One of the most important components of training machine-learning models is data. The amount of training data, how clean it is, its diversity, how well it reflects the real world—all can have a dramatic effect on the performance of a trained model. Hence, collecting new datasets and finding reliable sources of supervision have become imperative for advancing the state of the art in many computer vision and graphics tasks, which have become highly dependent on machine learning. However, collecting such data at scale remains a fundamental challenge.
In this article, we focus on an intriguing source of training data—online videos. The Web hosts a large volume of video content, spanning an enormous space of real-world visual and auditory signals. The existence of such abundant data suggests the following question: How can we imbue machines with visual knowledge by directly observing the world through raw video? There are a number of challenges faced in exploring this question.
First, while the scale of data is useful for building diverse training datasets, the problem becomes one of curation—characterizing the type of videos suited for the task at hand and automating the process of filtering irrelevant and noisy videos at scale. Second, raw videos come with no annotations or labels, except possibly noisy tags and descriptions, and so deriving reliable supervision signals for a given machine-learning task is a fundamental challenge.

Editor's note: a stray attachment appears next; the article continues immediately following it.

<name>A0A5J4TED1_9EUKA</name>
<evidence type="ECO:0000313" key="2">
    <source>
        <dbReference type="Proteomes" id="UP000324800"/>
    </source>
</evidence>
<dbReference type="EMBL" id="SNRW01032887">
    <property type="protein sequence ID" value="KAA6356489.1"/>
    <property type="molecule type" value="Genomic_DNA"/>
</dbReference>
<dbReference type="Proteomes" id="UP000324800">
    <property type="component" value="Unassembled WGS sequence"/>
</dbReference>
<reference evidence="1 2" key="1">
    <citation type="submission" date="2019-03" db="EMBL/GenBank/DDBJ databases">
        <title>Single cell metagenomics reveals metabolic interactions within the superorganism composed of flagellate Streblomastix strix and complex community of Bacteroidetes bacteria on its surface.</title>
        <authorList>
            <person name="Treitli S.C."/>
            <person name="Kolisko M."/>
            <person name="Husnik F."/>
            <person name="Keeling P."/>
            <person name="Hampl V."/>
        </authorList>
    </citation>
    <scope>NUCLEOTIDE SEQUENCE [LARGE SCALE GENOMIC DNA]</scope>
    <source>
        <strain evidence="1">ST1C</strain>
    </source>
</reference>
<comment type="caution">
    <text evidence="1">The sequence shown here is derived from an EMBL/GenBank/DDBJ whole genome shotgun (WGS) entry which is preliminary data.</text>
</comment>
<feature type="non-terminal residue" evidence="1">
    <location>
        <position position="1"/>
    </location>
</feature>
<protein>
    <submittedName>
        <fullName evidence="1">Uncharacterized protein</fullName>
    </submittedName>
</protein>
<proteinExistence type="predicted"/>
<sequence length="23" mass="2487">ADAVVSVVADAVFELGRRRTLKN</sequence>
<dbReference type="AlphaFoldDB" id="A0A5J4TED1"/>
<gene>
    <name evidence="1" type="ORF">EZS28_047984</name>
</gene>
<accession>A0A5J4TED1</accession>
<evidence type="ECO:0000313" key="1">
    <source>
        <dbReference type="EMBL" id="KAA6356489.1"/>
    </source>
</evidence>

For many problems, human labels are the most accurate source of supervision. Indeed, there have been ongoing efforts to generate an ImageNet-equivalent dataset for videos—large-scale, real-world video datasets with ground truth annotations. Such datasets have been mostly generated by collecting videos and manually or semi-manually gathering accurate, human-labeled annotations for various tasks. Examples include activity/action-recognition datasets25,40 and video classification datasets.1,24 Several datasets also contain more complex manual annotations, such as hand contact between objects in a video,18 spatially localized labels such as bounding boxes,22,36 dense object segmentation maps,6,35 and some feature audio-based labels.20 Such human-annotated video datasets are continually growing in number, size, and richness of labels and have been widely used in the research community. However, collecting and annotating natural videos is extremely challenging, requiring great effort to devise dedicated, interactive annotation tools and to perform careful analysis of the precision and quality of the labels.
Moreover, for many tasks, manual annotation may not be feasible. For example, annotating accurate depth maps from a video or ensuring sub-pixel optical flow between two frames in a video, are difficult if not impossible tasks for humans. Synthetic data can address some of these limitations by giving full control over data generation. But this approach assumes access to realistic 3D models of a wide range of scenes, and also requires learned models to generalize from synthetic data to real scenes—an uncertain proposition.
The key idea of our work, called looking-to-listen, is to use visual signals to help process the audio signal.
In this article, we focus on a different route—learning from videos in a self-supervised manner, that is, without any human labels. In particular, we show that in some cases, and sometimes unexpectedly, certain types of such raw videos can unveil powerful training signals that fit directly with a specific task. Nevertheless, determining the type of videos needed and automatically deriving such supervision signals is often non-obvious and challenging.